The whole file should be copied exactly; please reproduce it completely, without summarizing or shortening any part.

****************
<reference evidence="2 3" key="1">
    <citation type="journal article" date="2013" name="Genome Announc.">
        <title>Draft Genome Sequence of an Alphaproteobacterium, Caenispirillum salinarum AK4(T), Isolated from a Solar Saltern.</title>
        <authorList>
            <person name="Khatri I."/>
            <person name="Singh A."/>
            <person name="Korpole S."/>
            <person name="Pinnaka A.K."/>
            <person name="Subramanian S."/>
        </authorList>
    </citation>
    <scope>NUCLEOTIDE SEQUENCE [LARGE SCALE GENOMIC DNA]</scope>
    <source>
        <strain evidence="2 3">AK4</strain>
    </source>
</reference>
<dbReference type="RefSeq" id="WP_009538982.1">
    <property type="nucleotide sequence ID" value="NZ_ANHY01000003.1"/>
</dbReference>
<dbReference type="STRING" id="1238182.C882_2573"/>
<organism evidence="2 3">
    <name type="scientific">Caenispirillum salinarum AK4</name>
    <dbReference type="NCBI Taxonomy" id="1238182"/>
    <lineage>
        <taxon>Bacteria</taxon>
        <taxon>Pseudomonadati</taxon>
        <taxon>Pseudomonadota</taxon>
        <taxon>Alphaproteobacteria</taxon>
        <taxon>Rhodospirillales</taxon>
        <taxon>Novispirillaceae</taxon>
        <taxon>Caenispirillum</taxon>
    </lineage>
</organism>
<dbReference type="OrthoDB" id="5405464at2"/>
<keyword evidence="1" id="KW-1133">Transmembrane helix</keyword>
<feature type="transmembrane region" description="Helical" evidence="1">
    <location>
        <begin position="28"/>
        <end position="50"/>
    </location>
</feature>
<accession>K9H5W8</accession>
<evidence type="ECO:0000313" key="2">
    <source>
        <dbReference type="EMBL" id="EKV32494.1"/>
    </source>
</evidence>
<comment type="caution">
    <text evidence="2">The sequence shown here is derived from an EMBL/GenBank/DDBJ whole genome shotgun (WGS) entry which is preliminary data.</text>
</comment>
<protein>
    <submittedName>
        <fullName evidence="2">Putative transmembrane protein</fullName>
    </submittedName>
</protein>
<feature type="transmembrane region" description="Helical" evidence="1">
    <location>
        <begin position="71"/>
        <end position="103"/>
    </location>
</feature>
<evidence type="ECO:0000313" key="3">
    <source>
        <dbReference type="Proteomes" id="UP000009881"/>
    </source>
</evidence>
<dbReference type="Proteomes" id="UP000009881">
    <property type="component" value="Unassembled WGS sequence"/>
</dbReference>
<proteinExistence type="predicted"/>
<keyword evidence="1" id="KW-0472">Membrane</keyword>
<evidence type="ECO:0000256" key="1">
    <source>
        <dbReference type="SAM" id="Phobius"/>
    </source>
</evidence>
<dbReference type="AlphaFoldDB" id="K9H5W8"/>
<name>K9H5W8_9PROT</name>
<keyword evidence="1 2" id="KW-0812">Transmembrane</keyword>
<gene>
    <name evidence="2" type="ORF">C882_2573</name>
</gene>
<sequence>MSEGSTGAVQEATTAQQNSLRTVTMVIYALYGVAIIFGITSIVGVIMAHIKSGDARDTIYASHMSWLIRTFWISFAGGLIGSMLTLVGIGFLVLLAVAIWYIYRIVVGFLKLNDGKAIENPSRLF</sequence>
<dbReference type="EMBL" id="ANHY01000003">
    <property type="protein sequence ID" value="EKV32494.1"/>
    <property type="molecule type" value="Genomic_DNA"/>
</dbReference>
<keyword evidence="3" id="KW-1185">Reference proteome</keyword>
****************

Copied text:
<reference evidence="2 3" key="1">
    <citation type="journal article" date="2013" name="Genome Announc.">
        <title>Draft Genome Sequence of an Alphaproteobacterium, Caenispirillum salinarum AK4(T), Isolated from a Solar Saltern.</title>
        <authorList>
            <person name="Khatri I."/>
            <person name="Singh A."/>
            <person name="Korpole S."/>
            <person name="Pinnaka A.K."/>
            <person name="Subramanian S."/>
        </authorList>
    </citation>
    <scope>NUCLEOTIDE SEQUENCE [LARGE SCALE GENOMIC DNA]</scope>
    <source>
        <strain evidence="2 3">AK4</strain>
    </source>
</reference>
<dbReference type="RefSeq" id="WP_009538982.1">
    <property type="nucleotide sequence ID" value="NZ_ANHY01000003.1"/>
</dbReference>
<dbReference type="STRING" id="1238182.C882_2573"/>
<organism evidence="2 3">
    <name type="scientific">Caenispirillum salinarum AK4</name>
    <dbReference type="NCBI Taxonomy" id="1238182"/>
    <lineage>
        <taxon>Bacteria</taxon>
        <taxon>Pseudomonadati</taxon>
        <taxon>Pseudomonadota</taxon>
        <taxon>Alphaproteobacteria</taxon>
        <taxon>Rhodospirillales</taxon>
        <taxon>Novispirillaceae</taxon>
        <taxon>Caenispirillum</taxon>
    </lineage>
</organism>
<dbReference type="OrthoDB" id="5405464at2"/>
<keyword evidence="1" id="KW-1133">Transmembrane helix</keyword>
<feature type="transmembrane region" description="Helical" evidence="1">
    <location>
        <begin position="28"/>
        <end position="50"/>
    </location>
</feature>
<accession>K9H5W8</accession>
<evidence type="ECO:0000313" key="2">
    <source>
        <dbReference type="EMBL" id="EKV32494.1"/>
    </source>
</evidence>
<comment type="caution">
    <text evidence="2">The sequence shown here is derived from an EMBL/GenBank/DDBJ whole genome shotgun (WGS) entry which is preliminary data.</text>
</comment>
<protein>
    <submittedName>
        <fullName evidence="2">Putative transmembrane protein</fullName>
    </submittedName>
</protein>
<feature type="transmembrane region" description="Helical" evidence="1">
    <location>
        <begin position="71"/>
        <end position="103"/>
    </location>
</feature>
<evidence type="ECO:0000313" key="3">
    <source>
        <dbReference type="Proteomes" id="UP000009881"/>
    </source>
</evidence>
<dbReference type="Proteomes" id="UP000009881">
    <property type="component" value="Unassembled WGS sequence"/>
</dbReference>
<proteinExistence type="predicted"/>
<keyword evidence="1" id="KW-0472">Membrane</keyword>
<evidence type="ECO:0000256" key="1">
    <source>
        <dbReference type="SAM" id="Phobius"/>
    </source>
</evidence>
<dbReference type="AlphaFoldDB" id="K9H5W8"/>
<name>K9H5W8_9PROT</name>
<keyword evidence="1 2" id="KW-0812">Transmembrane</keyword>
<gene>
    <name evidence="2" type="ORF">C882_2573</name>
</gene>
<sequence>MSEGSTGAVQEATTAQQNSLRTVTMVIYALYGVAIIFGITSIVGVIMAHIKSGDARDTIYASHMSWLIRTFWISFAGGLIGSMLTLVGIGFLVLLAVAIWYIYRIVVGFLKLNDGKAIENPSRLF</sequence>
<dbReference type="EMBL" id="ANHY01000003">
    <property type="protein sequence ID" value="EKV32494.1"/>
    <property type="molecule type" value="Genomic_DNA"/>
</dbReference>
<keyword evidence="3" id="KW-1185">Reference proteome</keyword>